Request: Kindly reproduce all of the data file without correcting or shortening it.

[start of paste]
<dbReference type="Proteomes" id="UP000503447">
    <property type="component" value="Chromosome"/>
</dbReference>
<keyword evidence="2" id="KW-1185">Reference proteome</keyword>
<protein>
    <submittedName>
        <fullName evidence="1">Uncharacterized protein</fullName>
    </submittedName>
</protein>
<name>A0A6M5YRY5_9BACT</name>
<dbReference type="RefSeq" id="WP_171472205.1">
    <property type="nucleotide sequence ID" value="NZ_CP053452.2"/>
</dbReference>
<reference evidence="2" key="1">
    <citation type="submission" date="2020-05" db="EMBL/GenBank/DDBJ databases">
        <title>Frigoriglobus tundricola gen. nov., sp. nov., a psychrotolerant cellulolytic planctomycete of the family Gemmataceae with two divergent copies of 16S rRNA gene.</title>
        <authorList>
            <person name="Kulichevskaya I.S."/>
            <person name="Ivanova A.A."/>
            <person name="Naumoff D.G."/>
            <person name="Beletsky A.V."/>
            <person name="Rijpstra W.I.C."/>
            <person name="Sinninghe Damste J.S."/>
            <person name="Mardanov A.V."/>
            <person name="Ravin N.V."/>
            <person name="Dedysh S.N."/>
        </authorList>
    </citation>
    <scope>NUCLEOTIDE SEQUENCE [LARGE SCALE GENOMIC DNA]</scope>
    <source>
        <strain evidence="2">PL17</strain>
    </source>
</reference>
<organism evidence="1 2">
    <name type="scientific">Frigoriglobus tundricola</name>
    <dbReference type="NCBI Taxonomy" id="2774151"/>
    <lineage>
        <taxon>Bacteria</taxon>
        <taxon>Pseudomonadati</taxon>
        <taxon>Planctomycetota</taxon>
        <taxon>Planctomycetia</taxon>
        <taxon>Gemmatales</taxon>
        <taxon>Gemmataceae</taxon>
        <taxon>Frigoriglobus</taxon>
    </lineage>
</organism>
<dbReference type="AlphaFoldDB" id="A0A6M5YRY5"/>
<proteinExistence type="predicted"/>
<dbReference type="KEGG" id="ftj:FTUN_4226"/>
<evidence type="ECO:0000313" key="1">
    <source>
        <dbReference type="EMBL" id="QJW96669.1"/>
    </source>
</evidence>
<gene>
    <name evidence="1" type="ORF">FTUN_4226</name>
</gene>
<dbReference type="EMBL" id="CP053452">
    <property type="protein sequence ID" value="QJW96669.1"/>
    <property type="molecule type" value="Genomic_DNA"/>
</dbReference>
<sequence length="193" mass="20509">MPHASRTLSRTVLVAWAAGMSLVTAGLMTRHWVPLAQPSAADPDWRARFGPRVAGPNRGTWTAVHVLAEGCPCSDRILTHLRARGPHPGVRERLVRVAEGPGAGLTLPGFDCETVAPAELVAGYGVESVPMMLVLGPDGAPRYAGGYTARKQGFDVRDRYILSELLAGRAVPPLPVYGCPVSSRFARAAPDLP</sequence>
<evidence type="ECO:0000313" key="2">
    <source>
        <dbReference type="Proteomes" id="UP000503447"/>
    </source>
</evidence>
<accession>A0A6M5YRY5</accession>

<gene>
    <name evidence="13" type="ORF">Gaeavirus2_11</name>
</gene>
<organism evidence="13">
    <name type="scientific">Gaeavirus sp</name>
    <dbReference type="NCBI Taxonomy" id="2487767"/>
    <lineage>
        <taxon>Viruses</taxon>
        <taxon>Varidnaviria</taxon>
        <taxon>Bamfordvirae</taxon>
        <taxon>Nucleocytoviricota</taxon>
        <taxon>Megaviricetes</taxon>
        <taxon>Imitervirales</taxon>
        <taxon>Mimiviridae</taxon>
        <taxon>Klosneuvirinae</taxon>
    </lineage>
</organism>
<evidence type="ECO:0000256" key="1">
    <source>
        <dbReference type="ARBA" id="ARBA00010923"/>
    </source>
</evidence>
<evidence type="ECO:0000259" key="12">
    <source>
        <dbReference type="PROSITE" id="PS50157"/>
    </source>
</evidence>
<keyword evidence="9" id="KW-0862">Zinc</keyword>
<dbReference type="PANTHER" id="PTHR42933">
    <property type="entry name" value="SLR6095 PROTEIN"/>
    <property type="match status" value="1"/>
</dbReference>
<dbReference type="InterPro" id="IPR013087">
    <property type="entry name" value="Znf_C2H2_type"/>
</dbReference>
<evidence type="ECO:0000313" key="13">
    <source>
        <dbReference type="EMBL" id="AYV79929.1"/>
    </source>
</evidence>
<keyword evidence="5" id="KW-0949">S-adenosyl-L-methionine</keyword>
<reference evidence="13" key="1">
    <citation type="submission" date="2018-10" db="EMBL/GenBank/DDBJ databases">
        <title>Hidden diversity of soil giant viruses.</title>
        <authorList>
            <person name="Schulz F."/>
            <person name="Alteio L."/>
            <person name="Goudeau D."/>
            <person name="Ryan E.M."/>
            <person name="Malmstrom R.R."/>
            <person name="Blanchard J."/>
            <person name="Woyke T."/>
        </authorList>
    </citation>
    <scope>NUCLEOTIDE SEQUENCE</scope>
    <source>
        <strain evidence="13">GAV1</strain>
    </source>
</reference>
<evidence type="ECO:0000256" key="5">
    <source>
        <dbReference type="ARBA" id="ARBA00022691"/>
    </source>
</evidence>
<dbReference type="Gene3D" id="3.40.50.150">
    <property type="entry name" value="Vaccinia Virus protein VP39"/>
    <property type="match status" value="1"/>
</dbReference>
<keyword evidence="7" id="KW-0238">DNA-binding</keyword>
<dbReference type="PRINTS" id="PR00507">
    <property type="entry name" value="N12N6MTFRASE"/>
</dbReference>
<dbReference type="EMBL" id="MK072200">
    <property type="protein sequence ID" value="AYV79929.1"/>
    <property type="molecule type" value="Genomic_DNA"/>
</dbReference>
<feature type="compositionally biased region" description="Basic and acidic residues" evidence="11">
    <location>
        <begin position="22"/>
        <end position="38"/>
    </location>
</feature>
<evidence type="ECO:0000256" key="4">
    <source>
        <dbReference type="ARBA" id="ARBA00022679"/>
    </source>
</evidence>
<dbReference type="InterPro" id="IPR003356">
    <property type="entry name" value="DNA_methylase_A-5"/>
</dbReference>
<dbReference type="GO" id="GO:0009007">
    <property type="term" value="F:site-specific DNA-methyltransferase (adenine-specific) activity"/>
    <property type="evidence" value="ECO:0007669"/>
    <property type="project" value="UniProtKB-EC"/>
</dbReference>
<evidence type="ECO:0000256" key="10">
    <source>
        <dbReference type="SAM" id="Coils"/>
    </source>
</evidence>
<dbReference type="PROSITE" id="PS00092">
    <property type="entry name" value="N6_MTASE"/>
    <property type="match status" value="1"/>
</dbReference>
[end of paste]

<dbReference type="Proteomes" id="UP000503447">
    <property type="component" value="Chromosome"/>
</dbReference>
<keyword evidence="2" id="KW-1185">Reference proteome</keyword>
<protein>
    <submittedName>
        <fullName evidence="1">Uncharacterized protein</fullName>
    </submittedName>
</protein>
<name>A0A6M5YRY5_9BACT</name>
<dbReference type="RefSeq" id="WP_171472205.1">
    <property type="nucleotide sequence ID" value="NZ_CP053452.2"/>
</dbReference>
<reference evidence="2" key="1">
    <citation type="submission" date="2020-05" db="EMBL/GenBank/DDBJ databases">
        <title>Frigoriglobus tundricola gen. nov., sp. nov., a psychrotolerant cellulolytic planctomycete of the family Gemmataceae with two divergent copies of 16S rRNA gene.</title>
        <authorList>
            <person name="Kulichevskaya I.S."/>
            <person name="Ivanova A.A."/>
            <person name="Naumoff D.G."/>
            <person name="Beletsky A.V."/>
            <person name="Rijpstra W.I.C."/>
            <person name="Sinninghe Damste J.S."/>
            <person name="Mardanov A.V."/>
            <person name="Ravin N.V."/>
            <person name="Dedysh S.N."/>
        </authorList>
    </citation>
    <scope>NUCLEOTIDE SEQUENCE [LARGE SCALE GENOMIC DNA]</scope>
    <source>
        <strain evidence="2">PL17</strain>
    </source>
</reference>
<organism evidence="1 2">
    <name type="scientific">Frigoriglobus tundricola</name>
    <dbReference type="NCBI Taxonomy" id="2774151"/>
    <lineage>
        <taxon>Bacteria</taxon>
        <taxon>Pseudomonadati</taxon>
        <taxon>Planctomycetota</taxon>
        <taxon>Planctomycetia</taxon>
        <taxon>Gemmatales</taxon>
        <taxon>Gemmataceae</taxon>
        <taxon>Frigoriglobus</taxon>
    </lineage>
</organism>
<dbReference type="AlphaFoldDB" id="A0A6M5YRY5"/>
<proteinExistence type="predicted"/>
<dbReference type="KEGG" id="ftj:FTUN_4226"/>
<evidence type="ECO:0000313" key="1">
    <source>
        <dbReference type="EMBL" id="QJW96669.1"/>
    </source>
</evidence>
<gene>
    <name evidence="1" type="ORF">FTUN_4226</name>
</gene>
<dbReference type="EMBL" id="CP053452">
    <property type="protein sequence ID" value="QJW96669.1"/>
    <property type="molecule type" value="Genomic_DNA"/>
</dbReference>
<sequence length="193" mass="20509">MPHASRTLSRTVLVAWAAGMSLVTAGLMTRHWVPLAQPSAADPDWRARFGPRVAGPNRGTWTAVHVLAEGCPCSDRILTHLRARGPHPGVRERLVRVAEGPGAGLTLPGFDCETVAPAELVAGYGVESVPMMLVLGPDGAPRYAGGYTARKQGFDVRDRYILSELLAGRAVPPLPVYGCPVSSRFARAAPDLP</sequence>
<evidence type="ECO:0000313" key="2">
    <source>
        <dbReference type="Proteomes" id="UP000503447"/>
    </source>
</evidence>
<accession>A0A6M5YRY5</accession>

<gene>
    <name evidence="13" type="ORF">Gaeavirus2_11</name>
</gene>
<organism evidence="13">
    <name type="scientific">Gaeavirus sp</name>
    <dbReference type="NCBI Taxonomy" id="2487767"/>
    <lineage>
        <taxon>Viruses</taxon>
        <taxon>Varidnaviria</taxon>
        <taxon>Bamfordvirae</taxon>
        <taxon>Nucleocytoviricota</taxon>
        <taxon>Megaviricetes</taxon>
        <taxon>Imitervirales</taxon>
        <taxon>Mimiviridae</taxon>
        <taxon>Klosneuvirinae</taxon>
    </lineage>
</organism>
<evidence type="ECO:0000256" key="1">
    <source>
        <dbReference type="ARBA" id="ARBA00010923"/>
    </source>
</evidence>
<evidence type="ECO:0000259" key="12">
    <source>
        <dbReference type="PROSITE" id="PS50157"/>
    </source>
</evidence>
<keyword evidence="9" id="KW-0862">Zinc</keyword>
<dbReference type="PANTHER" id="PTHR42933">
    <property type="entry name" value="SLR6095 PROTEIN"/>
    <property type="match status" value="1"/>
</dbReference>
<dbReference type="InterPro" id="IPR013087">
    <property type="entry name" value="Znf_C2H2_type"/>
</dbReference>
<evidence type="ECO:0000313" key="13">
    <source>
        <dbReference type="EMBL" id="AYV79929.1"/>
    </source>
</evidence>
<keyword evidence="5" id="KW-0949">S-adenosyl-L-methionine</keyword>
<reference evidence="13" key="1">
    <citation type="submission" date="2018-10" db="EMBL/GenBank/DDBJ databases">
        <title>Hidden diversity of soil giant viruses.</title>
        <authorList>
            <person name="Schulz F."/>
            <person name="Alteio L."/>
            <person name="Goudeau D."/>
            <person name="Ryan E.M."/>
            <person name="Malmstrom R.R."/>
            <person name="Blanchard J."/>
            <person name="Woyke T."/>
        </authorList>
    </citation>
    <scope>NUCLEOTIDE SEQUENCE</scope>
    <source>
        <strain evidence="13">GAV1</strain>
    </source>
</reference>
<evidence type="ECO:0000256" key="5">
    <source>
        <dbReference type="ARBA" id="ARBA00022691"/>
    </source>
</evidence>
<dbReference type="Gene3D" id="3.40.50.150">
    <property type="entry name" value="Vaccinia Virus protein VP39"/>
    <property type="match status" value="1"/>
</dbReference>
<keyword evidence="7" id="KW-0238">DNA-binding</keyword>
<dbReference type="PRINTS" id="PR00507">
    <property type="entry name" value="N12N6MTFRASE"/>
</dbReference>
<dbReference type="EMBL" id="MK072200">
    <property type="protein sequence ID" value="AYV79929.1"/>
    <property type="molecule type" value="Genomic_DNA"/>
</dbReference>
<feature type="compositionally biased region" description="Basic and acidic residues" evidence="11">
    <location>
        <begin position="22"/>
        <end position="38"/>
    </location>
</feature>
<evidence type="ECO:0000256" key="4">
    <source>
        <dbReference type="ARBA" id="ARBA00022679"/>
    </source>
</evidence>
<dbReference type="InterPro" id="IPR003356">
    <property type="entry name" value="DNA_methylase_A-5"/>
</dbReference>
<dbReference type="GO" id="GO:0009007">
    <property type="term" value="F:site-specific DNA-methyltransferase (adenine-specific) activity"/>
    <property type="evidence" value="ECO:0007669"/>
    <property type="project" value="UniProtKB-EC"/>
</dbReference>
<evidence type="ECO:0000256" key="10">
    <source>
        <dbReference type="SAM" id="Coils"/>
    </source>
</evidence>
<dbReference type="PROSITE" id="PS00092">
    <property type="entry name" value="N6_MTASE"/>
    <property type="match status" value="1"/>
</dbReference>